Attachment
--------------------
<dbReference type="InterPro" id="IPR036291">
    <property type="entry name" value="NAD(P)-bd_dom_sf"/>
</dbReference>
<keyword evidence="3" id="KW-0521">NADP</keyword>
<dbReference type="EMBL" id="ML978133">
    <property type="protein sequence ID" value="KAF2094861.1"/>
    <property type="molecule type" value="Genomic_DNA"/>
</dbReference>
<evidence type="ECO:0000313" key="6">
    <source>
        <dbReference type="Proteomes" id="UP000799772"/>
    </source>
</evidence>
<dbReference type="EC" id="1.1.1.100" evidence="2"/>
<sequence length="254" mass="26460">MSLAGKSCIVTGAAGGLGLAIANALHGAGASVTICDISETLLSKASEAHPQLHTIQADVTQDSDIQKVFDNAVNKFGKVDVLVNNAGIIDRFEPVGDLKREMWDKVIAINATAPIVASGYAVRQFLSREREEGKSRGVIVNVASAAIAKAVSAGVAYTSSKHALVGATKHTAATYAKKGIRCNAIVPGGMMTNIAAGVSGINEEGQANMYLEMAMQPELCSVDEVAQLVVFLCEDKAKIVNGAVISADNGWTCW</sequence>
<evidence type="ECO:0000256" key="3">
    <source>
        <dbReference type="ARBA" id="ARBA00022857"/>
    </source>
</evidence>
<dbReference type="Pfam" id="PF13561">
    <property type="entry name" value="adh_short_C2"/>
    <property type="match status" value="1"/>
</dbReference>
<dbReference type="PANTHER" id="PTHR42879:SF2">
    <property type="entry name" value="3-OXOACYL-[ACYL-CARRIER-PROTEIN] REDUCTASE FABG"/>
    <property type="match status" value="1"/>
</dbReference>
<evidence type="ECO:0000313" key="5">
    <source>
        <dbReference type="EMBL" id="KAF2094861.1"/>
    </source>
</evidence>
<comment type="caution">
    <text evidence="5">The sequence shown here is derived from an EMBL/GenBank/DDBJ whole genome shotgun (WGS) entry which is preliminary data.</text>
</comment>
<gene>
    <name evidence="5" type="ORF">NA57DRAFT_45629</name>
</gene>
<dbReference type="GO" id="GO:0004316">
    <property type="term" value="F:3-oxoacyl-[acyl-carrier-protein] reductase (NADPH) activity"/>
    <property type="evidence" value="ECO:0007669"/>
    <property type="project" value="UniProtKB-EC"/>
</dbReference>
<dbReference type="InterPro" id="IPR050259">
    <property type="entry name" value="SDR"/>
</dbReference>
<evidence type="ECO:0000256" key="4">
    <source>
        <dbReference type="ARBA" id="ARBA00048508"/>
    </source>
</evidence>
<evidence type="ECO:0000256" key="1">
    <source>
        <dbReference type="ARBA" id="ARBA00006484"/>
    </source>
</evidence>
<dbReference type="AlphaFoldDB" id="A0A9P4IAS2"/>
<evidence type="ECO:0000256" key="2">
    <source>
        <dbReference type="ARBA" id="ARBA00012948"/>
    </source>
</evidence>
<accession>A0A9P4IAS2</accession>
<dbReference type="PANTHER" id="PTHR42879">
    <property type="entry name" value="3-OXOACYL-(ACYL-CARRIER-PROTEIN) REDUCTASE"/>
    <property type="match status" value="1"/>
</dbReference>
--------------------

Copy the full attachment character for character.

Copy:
<dbReference type="InterPro" id="IPR036291">
    <property type="entry name" value="NAD(P)-bd_dom_sf"/>
</dbReference>
<keyword evidence="3" id="KW-0521">NADP</keyword>
<dbReference type="EMBL" id="ML978133">
    <property type="protein sequence ID" value="KAF2094861.1"/>
    <property type="molecule type" value="Genomic_DNA"/>
</dbReference>
<evidence type="ECO:0000313" key="6">
    <source>
        <dbReference type="Proteomes" id="UP000799772"/>
    </source>
</evidence>
<dbReference type="EC" id="1.1.1.100" evidence="2"/>
<sequence length="254" mass="26460">MSLAGKSCIVTGAAGGLGLAIANALHGAGASVTICDISETLLSKASEAHPQLHTIQADVTQDSDIQKVFDNAVNKFGKVDVLVNNAGIIDRFEPVGDLKREMWDKVIAINATAPIVASGYAVRQFLSREREEGKSRGVIVNVASAAIAKAVSAGVAYTSSKHALVGATKHTAATYAKKGIRCNAIVPGGMMTNIAAGVSGINEEGQANMYLEMAMQPELCSVDEVAQLVVFLCEDKAKIVNGAVISADNGWTCW</sequence>
<evidence type="ECO:0000256" key="3">
    <source>
        <dbReference type="ARBA" id="ARBA00022857"/>
    </source>
</evidence>
<dbReference type="Pfam" id="PF13561">
    <property type="entry name" value="adh_short_C2"/>
    <property type="match status" value="1"/>
</dbReference>
<dbReference type="PANTHER" id="PTHR42879:SF2">
    <property type="entry name" value="3-OXOACYL-[ACYL-CARRIER-PROTEIN] REDUCTASE FABG"/>
    <property type="match status" value="1"/>
</dbReference>
<evidence type="ECO:0000313" key="5">
    <source>
        <dbReference type="EMBL" id="KAF2094861.1"/>
    </source>
</evidence>
<comment type="caution">
    <text evidence="5">The sequence shown here is derived from an EMBL/GenBank/DDBJ whole genome shotgun (WGS) entry which is preliminary data.</text>
</comment>
<gene>
    <name evidence="5" type="ORF">NA57DRAFT_45629</name>
</gene>
<dbReference type="GO" id="GO:0004316">
    <property type="term" value="F:3-oxoacyl-[acyl-carrier-protein] reductase (NADPH) activity"/>
    <property type="evidence" value="ECO:0007669"/>
    <property type="project" value="UniProtKB-EC"/>
</dbReference>
<dbReference type="InterPro" id="IPR050259">
    <property type="entry name" value="SDR"/>
</dbReference>
<evidence type="ECO:0000256" key="4">
    <source>
        <dbReference type="ARBA" id="ARBA00048508"/>
    </source>
</evidence>
<evidence type="ECO:0000256" key="1">
    <source>
        <dbReference type="ARBA" id="ARBA00006484"/>
    </source>
</evidence>
<dbReference type="AlphaFoldDB" id="A0A9P4IAS2"/>
<evidence type="ECO:0000256" key="2">
    <source>
        <dbReference type="ARBA" id="ARBA00012948"/>
    </source>
</evidence>
<accession>A0A9P4IAS2</accession>
<dbReference type="PANTHER" id="PTHR42879">
    <property type="entry name" value="3-OXOACYL-(ACYL-CARRIER-PROTEIN) REDUCTASE"/>
    <property type="match status" value="1"/>
</dbReference>